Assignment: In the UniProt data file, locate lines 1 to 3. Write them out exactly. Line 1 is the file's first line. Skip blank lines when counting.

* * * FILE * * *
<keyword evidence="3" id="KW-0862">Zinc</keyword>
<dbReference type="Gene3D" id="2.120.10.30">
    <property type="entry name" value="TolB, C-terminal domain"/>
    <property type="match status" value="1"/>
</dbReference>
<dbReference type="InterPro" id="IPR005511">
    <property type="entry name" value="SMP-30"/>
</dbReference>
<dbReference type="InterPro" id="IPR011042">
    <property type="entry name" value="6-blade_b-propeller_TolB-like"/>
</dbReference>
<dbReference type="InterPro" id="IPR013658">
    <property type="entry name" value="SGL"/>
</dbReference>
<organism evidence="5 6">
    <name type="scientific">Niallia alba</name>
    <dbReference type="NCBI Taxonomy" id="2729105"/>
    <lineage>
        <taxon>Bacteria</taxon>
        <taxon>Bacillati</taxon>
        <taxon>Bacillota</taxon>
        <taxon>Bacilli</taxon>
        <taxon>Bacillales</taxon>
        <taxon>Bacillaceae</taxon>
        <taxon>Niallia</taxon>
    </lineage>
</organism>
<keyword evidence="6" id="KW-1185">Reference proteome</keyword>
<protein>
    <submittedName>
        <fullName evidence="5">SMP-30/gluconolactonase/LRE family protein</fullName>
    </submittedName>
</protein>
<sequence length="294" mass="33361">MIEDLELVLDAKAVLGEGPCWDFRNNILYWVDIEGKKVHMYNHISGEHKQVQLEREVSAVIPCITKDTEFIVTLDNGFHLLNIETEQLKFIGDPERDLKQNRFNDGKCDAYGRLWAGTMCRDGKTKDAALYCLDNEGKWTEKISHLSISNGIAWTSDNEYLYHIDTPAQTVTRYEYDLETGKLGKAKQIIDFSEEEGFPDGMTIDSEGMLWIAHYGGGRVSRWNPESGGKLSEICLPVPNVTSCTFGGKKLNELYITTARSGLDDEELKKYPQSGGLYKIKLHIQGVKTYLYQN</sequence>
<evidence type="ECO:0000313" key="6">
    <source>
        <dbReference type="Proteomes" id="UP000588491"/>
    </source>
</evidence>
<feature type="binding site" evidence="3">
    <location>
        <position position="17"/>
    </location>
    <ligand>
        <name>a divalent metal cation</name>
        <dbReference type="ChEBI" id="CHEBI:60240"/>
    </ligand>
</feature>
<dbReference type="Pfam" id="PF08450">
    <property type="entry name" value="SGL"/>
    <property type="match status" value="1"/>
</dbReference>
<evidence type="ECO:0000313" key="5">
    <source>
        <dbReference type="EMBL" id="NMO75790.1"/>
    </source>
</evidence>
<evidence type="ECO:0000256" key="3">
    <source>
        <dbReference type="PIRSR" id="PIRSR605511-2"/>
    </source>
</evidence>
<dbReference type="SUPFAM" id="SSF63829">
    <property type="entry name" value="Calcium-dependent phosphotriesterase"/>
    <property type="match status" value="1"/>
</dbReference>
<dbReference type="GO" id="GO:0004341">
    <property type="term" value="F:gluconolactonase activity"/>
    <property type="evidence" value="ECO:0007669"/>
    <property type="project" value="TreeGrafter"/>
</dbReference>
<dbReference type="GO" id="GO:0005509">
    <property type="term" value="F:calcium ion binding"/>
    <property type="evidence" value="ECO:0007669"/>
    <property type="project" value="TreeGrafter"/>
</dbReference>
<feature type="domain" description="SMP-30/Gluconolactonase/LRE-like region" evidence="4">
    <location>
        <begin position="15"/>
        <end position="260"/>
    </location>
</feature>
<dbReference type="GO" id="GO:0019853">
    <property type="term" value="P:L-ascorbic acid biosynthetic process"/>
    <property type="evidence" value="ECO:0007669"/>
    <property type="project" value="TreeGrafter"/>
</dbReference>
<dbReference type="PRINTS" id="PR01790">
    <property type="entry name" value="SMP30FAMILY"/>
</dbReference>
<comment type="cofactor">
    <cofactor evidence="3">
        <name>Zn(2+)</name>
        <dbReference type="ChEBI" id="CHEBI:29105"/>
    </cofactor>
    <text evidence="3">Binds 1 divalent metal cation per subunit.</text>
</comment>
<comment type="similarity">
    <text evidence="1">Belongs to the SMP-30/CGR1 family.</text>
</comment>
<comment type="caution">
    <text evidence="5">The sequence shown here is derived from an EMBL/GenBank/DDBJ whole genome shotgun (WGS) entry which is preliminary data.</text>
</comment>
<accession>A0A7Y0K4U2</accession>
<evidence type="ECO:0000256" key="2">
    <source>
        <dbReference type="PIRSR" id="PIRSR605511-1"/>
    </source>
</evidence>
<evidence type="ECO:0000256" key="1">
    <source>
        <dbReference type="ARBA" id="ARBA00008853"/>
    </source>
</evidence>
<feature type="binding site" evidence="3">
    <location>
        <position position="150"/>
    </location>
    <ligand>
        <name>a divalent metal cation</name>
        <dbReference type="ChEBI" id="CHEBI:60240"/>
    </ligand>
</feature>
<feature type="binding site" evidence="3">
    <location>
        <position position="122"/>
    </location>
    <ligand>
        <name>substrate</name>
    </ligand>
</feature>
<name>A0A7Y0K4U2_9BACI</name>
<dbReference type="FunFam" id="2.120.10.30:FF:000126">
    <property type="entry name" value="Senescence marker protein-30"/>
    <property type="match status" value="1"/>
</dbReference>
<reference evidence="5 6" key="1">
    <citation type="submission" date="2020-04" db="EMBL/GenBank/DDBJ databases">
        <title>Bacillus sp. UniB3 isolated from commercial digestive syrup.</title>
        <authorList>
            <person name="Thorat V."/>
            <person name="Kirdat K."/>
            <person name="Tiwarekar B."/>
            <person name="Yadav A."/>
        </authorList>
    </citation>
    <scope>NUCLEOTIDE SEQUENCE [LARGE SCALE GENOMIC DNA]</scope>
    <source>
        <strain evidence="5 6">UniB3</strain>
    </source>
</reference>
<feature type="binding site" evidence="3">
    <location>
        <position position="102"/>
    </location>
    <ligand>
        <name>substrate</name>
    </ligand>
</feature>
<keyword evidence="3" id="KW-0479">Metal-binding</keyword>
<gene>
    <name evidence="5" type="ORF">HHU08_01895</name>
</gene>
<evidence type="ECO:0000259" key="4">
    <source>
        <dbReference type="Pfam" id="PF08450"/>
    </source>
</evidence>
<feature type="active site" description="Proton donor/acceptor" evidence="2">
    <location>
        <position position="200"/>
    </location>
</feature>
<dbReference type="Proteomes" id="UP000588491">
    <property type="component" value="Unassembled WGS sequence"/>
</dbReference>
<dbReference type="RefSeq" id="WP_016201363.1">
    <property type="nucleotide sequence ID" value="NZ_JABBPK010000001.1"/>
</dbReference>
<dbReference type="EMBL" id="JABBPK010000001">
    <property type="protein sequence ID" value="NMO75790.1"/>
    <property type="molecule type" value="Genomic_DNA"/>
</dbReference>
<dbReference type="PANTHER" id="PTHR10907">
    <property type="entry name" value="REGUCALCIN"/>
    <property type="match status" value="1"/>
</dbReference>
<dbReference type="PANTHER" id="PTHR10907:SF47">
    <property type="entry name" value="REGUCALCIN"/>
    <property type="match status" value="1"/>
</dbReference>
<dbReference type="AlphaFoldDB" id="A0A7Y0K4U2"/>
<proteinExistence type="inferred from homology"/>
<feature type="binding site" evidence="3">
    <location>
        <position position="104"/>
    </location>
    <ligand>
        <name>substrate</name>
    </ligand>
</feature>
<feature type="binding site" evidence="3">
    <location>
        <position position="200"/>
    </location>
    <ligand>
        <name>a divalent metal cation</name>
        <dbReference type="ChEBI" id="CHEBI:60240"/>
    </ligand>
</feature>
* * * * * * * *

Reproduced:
<keyword evidence="3" id="KW-0862">Zinc</keyword>
<dbReference type="Gene3D" id="2.120.10.30">
    <property type="entry name" value="TolB, C-terminal domain"/>